For those new to the Traditional Latin Mass, a pre-Lent season may sound foreign as it does not exist in the Novus Ordo. Yet as the great 19th century Benedictine liturgist, Dom Prosper Gueranger writes in The Liturgical Year, a pre-Lent season is absolutely necessary to prepare for one of the principal seasons of the year, Lent. We share some reflections of this season beginning with the suspension of the Alleluia which occurs on the Saturday prior to Septuagesima (e.g. yesterday), and provides a subtle transition between Christmastide and Lent:

Suspension of the Alleluia

Our holy mother the Church knows how necessary it is for her to rouse our hearts from their lethargy, and give them an active tendency towards the things of God. On this day, the eve of Septuagesima, she uses a powerful means for infusing her own spirit into the minds of her children. She takes the song of heaven away from us: she forbids our further uttering that Alleluia, which is so dear to us, as giving us a fellowship with the choirs of angels, who are forever repeating it. How is it that we poor mortals, sinners, and exiles on earth, have dared to become so familiar with this hymn of a better land? It is true, our Emmanuel, who established peace between God and men, brought it us from heaven on the glad night of His Birth; and we have had the courage to repeat it after the angels, and shall chant it with renewed enthusiasm when we reach our Easter. But to sing the Alleluia worthily, we must have our hearts set on the country whence it came. It is not a mere word, nor a profane unmeaning melody; it is the song that recalls the land we are banished from, it is the sweet sigh of the soul longing to be at home.

Septuagesima Sunday

Gueranger continues with a helpful explanation of today which begins this preparatory season of penance and prayer.

The Season of Septuagesima comprises the three weeks immediately preceding Lent. It forms one of the principal divisions of the Liturgical Year, and is itself divided into three parts, each part corresponding to a week: the first is called Septuagesima; the second, Sexagesima; the third, Quinquagesima.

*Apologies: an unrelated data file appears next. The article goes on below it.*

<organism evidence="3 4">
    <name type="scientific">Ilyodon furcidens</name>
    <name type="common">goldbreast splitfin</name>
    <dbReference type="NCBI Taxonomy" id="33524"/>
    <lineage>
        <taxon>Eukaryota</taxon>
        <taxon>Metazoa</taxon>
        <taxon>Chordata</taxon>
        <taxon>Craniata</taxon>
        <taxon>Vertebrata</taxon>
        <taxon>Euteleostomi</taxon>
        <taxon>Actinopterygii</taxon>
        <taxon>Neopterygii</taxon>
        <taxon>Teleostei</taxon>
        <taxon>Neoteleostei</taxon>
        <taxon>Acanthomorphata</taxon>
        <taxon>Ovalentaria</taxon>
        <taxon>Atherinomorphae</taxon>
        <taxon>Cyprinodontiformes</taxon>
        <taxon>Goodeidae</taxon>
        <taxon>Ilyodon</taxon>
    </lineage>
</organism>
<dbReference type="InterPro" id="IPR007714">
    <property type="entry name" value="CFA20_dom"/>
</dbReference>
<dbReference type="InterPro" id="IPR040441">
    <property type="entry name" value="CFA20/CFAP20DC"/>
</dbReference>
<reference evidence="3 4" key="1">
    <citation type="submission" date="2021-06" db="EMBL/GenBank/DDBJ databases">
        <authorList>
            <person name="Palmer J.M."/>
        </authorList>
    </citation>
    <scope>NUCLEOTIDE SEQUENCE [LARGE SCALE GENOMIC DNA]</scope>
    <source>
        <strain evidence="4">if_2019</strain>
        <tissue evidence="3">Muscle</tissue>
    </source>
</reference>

All three are named from their numerical reference to Lent, which, in the language of the Church, is called Quadragesima, — that is, Forty, — because the great Feast of Easter is prepared for by the holy exercises of Forty Days. The words Quinquagesima, Sexagesima, and Septuagesima, tell us of the same great Solemnity as looming in the distance, and as being the great object towards which the Church would have us now begin to turn all our thoughts, and desires, and devotion.

Now, the Feast of Easter must be prepared for by a forty-days’ recollectedness and penance. Those forty-days are one of the principal Seasons of the Liturgical Year, and one of the most powerful means employed by the Church for exciting in the hearts of her children the spirit of their Christian Vocation. It is of the utmost importance, that such a Season of grace should produce its work in our souls, — the renovation of the whole spiritual life. The Church, therefore, has instituted a preparation for the holy time of Lent. She gives us the three weeks of Septuagesima, during which she withdraws us, as much as may be, from the noisy distractions of the world, in order that our hearts may be the more readily impressed by the solemn warning she is to give us, at the commencement of Lent, by marking our foreheads with ashes.

Septuagesima Season has begun, to prepare us for Lent. What Mass are you attending Sunday?